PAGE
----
In the pre-op room, I was surrounded by my mom, dad, and grandmother. Soon enough, the anesthesiologist came out and told me it was time to say goodbye for now and that he’d take me into the operating room. I received a hug and a kiss from each family member, and waved goodbye, half-smiling, unsure of what other expression to give. I didn’t want them to think that I was scared. I had to be brave, for them. They had enough to deal with.
The anesthesiologist injected a calming medication into my IV. It was the first of many to make me feel like I was flying. But I still felt nervous, so he injected a bit more. I felt calm now, as calm as I could feel given the situation. I highly doubt that anyone has ever gone into an organ transplant totally Zen, but hey, if you have, then good for you! The anesthesiologist talked to me about school and his kids as he tried to sway my attention from the impending surgery.
As I was rolled into the OR, I was surrounded by several people who would be assisting with the surgery. I had complete faith in them all, especially my incredible surgeon, Dr. Kato, however, that didn’t mean that I wasn’t still scared. You never know what could happen in an operating room.
I was transferred from my rolling bed onto the warm operating table. It was a hard, flat surface, however, the heat made it mildly inviting. I glanced up at the fluorescent lights above and my mind went totally blank. Then, as the anesthesiologist allowed a steady stream of anesthesia flow into my veins, I decided to play the game I always play when I get put under. I tried to fight the anesthesia and see how long I could last. But it was only a couple of seconds and I was out like a light.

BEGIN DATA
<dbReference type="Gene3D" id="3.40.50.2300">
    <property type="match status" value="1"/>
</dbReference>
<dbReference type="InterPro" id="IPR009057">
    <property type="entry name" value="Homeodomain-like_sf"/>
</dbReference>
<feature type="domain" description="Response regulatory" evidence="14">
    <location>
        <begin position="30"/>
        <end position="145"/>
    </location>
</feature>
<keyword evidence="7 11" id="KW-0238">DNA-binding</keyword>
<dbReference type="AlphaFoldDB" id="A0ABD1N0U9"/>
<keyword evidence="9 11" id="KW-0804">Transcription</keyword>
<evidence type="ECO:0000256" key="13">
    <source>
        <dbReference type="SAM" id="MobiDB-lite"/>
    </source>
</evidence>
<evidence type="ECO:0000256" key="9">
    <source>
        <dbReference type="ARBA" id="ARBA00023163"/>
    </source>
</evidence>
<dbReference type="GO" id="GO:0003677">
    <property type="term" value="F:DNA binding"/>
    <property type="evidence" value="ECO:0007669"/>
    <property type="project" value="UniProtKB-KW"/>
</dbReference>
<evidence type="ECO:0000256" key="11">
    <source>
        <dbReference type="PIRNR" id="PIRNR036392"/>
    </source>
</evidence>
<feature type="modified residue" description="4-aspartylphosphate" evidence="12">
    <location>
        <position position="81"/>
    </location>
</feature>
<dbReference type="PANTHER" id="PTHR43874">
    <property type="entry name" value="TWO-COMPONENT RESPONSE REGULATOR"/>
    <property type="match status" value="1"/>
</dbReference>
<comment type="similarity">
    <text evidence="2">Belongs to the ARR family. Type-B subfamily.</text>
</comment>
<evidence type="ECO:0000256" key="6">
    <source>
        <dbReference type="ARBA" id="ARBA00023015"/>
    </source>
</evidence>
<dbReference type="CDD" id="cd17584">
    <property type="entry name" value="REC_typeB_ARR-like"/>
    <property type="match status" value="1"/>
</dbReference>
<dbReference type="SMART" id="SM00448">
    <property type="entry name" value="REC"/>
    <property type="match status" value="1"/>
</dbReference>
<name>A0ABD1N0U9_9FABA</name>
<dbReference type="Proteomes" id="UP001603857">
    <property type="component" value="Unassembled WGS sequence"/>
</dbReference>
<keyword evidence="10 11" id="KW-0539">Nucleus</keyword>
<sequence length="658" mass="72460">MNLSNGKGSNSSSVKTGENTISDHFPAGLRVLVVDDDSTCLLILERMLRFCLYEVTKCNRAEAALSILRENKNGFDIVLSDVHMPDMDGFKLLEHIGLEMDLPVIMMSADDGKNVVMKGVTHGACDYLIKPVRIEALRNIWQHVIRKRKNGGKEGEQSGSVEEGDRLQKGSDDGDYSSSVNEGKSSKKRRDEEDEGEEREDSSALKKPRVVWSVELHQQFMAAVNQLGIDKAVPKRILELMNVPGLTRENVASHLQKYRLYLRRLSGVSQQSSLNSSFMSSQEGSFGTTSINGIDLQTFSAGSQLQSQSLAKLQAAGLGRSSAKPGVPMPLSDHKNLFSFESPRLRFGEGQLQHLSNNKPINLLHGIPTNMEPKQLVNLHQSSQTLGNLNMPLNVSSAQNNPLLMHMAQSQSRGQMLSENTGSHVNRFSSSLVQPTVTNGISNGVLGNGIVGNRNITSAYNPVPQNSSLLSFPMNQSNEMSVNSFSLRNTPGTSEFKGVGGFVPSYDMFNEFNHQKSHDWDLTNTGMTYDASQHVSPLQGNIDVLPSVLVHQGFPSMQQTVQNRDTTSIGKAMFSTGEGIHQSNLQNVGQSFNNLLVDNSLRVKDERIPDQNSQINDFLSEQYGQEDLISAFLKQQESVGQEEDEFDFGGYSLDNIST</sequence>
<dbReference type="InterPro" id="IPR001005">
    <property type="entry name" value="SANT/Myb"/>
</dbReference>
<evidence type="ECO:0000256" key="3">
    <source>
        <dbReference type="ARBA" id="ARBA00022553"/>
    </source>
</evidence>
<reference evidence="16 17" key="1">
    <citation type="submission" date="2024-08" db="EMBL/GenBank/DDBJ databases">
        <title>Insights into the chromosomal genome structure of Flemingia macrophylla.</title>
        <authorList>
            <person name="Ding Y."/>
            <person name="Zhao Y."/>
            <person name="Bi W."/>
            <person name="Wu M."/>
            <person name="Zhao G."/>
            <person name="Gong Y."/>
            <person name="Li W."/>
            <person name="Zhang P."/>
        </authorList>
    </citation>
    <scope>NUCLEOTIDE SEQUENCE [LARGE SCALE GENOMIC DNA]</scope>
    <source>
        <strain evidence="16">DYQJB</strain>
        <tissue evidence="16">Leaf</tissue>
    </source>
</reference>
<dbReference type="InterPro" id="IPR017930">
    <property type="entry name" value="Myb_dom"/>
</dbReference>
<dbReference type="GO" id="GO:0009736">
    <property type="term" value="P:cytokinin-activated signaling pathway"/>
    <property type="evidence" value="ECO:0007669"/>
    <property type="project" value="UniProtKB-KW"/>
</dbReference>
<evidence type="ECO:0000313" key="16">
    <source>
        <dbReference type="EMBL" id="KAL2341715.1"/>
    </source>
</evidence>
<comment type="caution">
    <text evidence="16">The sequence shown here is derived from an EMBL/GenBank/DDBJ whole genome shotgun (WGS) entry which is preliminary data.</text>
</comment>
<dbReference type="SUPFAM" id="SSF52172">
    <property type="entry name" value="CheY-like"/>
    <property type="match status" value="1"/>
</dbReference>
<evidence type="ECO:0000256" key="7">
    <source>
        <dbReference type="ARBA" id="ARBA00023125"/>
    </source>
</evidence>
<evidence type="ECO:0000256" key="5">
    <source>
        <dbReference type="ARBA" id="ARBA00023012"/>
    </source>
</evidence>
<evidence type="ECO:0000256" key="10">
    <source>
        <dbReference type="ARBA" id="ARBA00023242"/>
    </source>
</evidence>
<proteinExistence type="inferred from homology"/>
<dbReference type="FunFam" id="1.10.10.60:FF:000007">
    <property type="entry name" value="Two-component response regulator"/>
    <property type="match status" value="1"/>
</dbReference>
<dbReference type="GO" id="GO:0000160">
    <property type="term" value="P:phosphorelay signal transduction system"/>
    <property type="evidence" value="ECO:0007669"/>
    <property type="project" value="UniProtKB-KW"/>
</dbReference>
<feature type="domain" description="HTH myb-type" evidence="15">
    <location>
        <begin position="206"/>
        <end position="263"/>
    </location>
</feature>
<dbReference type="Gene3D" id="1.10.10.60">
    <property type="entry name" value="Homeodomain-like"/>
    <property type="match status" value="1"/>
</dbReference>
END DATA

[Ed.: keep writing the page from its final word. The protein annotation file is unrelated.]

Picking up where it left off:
Six hours later I woke up in the ICU with several IVs and a tube down my nose. None of this was comfortable, but I was still delusional enough to not let it bother me. Soon, my parents returned to the room and were thrilled to see me awake and well.
I spent two days in the ICU until I was transferred up onto the regular transplant floor. Now, I thought the nurses in the ICU were tough, but the ones upstairs were hardcore and would not let me get away with just lying around all day long. They wanted me up and walking, practicing my breathing with this mechanism they had given me, and going to the bathroom normally. I couldn’t get away with anything.
Honestly, my biggest concern post-surgery was getting the darn tube out of my nose. I think I asked the nurses about it almost every time they came in. I’m not a persistent person like that, but I wanted this tube out.
Eventually the tube was removed, my breathing got stronger, and I was walking in circles around the transplant floor like it was my job. After a few weeks, I was discharged and got to live in an apartment in Miami with my family until I was permitted to fly home. Not a bad deal, huh?
Approximately three months post-transplant, I was told that I could return home. Once back in New Jersey, I began home-schooling until I was strong enough to return to school.
My transplant has taught me to be grateful for the life that I have, and not to take it for granted.
All I know about my donor is that he was a nine-year-old boy from Louisiana. I’ve struggled with this fact for a long time. Wondering what makes me more worthy of life than he, but I’ve realized that I cannot think that way. Instead, I’ve realized that I must be thankful for my second chance, and to make something of myself. I want to be able to honor the young boy who passed and whose organ I received by living a long, fulfilling life. I want to be enough for the both of us. Not only must I live for myself, but I must live for him as well. His death will never be left in vain, for he saved the lives of many, and has given me the ability to live on and keep his memory alive. I truly believe that this boy lives on within me.